28 Mar Crop Factor Change for 4K on Canon EOS 5D Mark IV Included in Coming Update & More
As reported on Canon Rumors today.
We have been sent more information about the upcoming C-Log update to the EOS 5D Mark IV, while this comes from a new source, it’s pretty detailed.
Canon EOS 5D Mark IV C-Log Update:
- All video output will still be 8-bit.
- Sampling for DCI 4K will be increased to a 5632 x 2970 pixel sensor area resulting in a 1.27x Crop factor.
- Sampling for UHD will be from a 5472 x 3078 pixel sensor area resulting in a 1.29x Crop factor.
- Both modes are accurately down-sampled to their final resolutions.
- Existing frame rates will remain the same.
- The current 1:1 4K sampling mode will remain an option for situations benefiting from the 1.78x Crop factor.
- There will also be new full-sensor 3K modes added including 60fps and HDR 24fps.Both will use a line-alternating sampling method, so quality will be inferior to the improved 4K format (but better than the existing FullHD 1080p format.) It is unclear whether the file resolution in the final firmware will be the full 3360 x 1890 format or down-sampled to 3072 x 1728.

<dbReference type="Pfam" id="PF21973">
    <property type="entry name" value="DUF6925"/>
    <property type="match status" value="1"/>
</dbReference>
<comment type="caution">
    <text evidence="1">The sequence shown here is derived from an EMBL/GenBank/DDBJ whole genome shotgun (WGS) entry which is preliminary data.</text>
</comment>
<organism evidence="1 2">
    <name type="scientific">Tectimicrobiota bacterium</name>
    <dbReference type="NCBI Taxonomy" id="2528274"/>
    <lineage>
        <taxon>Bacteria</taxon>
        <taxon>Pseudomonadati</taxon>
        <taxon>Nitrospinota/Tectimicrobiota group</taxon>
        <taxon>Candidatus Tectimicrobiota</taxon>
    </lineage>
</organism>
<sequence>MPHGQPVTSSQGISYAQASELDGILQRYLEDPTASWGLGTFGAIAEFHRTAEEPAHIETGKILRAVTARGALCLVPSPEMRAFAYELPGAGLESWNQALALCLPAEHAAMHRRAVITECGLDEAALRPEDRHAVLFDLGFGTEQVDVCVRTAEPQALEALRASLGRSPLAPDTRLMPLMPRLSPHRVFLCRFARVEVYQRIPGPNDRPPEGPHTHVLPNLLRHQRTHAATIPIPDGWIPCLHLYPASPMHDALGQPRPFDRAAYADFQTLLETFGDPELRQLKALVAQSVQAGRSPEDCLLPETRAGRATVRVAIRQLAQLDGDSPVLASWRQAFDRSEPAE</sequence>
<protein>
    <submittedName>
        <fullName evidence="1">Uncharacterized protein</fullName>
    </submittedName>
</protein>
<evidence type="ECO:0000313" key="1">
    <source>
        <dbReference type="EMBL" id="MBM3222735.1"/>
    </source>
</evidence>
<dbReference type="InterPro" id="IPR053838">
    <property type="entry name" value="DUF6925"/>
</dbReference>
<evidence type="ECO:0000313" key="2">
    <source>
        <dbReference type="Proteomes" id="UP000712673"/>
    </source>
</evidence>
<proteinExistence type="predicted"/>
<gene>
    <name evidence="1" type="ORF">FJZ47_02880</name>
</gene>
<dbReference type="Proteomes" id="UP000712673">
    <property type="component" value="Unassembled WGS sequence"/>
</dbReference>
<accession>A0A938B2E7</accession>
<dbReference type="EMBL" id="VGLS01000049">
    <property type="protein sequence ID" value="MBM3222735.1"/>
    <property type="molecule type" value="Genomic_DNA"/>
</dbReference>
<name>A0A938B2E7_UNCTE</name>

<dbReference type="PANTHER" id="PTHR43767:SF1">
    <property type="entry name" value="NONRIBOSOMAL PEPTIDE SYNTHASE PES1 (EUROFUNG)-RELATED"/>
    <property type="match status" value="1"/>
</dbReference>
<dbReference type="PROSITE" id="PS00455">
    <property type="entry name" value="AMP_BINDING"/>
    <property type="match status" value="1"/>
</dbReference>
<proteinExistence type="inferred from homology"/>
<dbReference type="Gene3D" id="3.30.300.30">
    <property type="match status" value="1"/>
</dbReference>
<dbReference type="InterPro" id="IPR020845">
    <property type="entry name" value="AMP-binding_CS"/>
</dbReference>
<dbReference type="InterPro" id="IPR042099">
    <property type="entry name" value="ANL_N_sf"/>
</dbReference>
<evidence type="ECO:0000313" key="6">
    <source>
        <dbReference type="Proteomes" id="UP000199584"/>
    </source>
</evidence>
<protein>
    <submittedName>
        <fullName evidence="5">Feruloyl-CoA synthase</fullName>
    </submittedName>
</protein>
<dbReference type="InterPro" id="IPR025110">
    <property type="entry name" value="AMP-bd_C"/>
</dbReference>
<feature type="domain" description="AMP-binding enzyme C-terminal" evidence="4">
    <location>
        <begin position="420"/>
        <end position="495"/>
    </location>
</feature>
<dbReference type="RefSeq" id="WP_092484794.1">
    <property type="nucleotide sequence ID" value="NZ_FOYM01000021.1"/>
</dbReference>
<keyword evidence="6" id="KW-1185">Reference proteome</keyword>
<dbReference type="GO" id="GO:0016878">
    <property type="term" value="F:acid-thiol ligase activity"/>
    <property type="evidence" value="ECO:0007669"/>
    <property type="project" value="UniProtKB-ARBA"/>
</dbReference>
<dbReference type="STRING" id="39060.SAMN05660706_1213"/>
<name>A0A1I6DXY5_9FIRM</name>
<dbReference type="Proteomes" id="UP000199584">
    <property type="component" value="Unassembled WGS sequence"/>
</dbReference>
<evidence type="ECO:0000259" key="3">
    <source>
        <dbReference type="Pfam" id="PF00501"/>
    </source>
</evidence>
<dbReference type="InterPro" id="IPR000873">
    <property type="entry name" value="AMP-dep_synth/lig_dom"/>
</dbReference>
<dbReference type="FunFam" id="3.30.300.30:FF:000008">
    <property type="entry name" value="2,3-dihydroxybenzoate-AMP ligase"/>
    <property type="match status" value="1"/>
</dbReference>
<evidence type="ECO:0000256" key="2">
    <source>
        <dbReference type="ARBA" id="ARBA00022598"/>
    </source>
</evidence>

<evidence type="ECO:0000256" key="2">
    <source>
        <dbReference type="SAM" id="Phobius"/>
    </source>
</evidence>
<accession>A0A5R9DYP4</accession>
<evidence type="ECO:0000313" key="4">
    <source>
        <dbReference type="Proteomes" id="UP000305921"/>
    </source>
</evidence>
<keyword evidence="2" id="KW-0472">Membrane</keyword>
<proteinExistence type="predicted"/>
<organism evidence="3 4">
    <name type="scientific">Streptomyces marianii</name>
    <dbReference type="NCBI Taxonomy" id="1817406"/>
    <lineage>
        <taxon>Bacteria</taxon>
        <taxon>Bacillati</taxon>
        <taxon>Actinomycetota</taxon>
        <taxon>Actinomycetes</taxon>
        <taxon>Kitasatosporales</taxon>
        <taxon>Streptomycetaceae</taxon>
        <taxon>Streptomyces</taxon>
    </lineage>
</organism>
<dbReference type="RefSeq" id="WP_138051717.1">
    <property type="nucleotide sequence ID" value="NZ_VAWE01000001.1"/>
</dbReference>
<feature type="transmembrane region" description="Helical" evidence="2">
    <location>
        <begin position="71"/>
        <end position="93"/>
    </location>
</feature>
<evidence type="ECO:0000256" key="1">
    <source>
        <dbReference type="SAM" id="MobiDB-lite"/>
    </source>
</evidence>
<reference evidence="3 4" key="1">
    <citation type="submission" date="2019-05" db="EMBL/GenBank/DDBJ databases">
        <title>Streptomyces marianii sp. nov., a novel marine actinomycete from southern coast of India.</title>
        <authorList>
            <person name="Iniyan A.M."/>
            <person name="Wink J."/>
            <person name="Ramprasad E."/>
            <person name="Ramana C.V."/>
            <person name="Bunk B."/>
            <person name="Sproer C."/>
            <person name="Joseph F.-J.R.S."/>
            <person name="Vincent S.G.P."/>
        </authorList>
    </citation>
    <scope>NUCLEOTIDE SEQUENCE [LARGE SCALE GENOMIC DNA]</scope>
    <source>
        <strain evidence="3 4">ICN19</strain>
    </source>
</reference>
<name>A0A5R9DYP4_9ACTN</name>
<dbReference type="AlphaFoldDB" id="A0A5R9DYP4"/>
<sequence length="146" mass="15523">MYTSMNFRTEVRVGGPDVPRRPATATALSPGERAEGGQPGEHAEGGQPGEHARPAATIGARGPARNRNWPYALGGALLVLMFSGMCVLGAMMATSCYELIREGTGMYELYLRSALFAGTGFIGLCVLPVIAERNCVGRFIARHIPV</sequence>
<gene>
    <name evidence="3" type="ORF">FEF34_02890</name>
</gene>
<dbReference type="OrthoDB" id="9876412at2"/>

- FullHD 1080p will also use this 3K full-sensor mode with down-sampling for a noticeable improvement in perceived resolution.
- FullHD 1080p will also receive a modest frame rate boost to 72/75fps.
- The EOS 5D Mark IV will gain the XF-AFC file format at 120Mbps (4:2:0) and 200Mbps (4:2:2). Both formats should require low enough data rates to accommodate UHS-I U3 type SD Cards.
- Reports relating to a possible service job for the 5D Mark IV are the result of the heat sinks on current units not performing well in some environments when used with the newer firmware. This is because of the increased processing load from the enlarged video sampling area. Newer units will ship with an improved heat sink while existing 5D Mark IV units can be retrofitted. Pricing is unconfirmed for that servicing.
- The newer firmware will still work in non-serviced cameras, but this may result in premature temperature warnings.
More to come…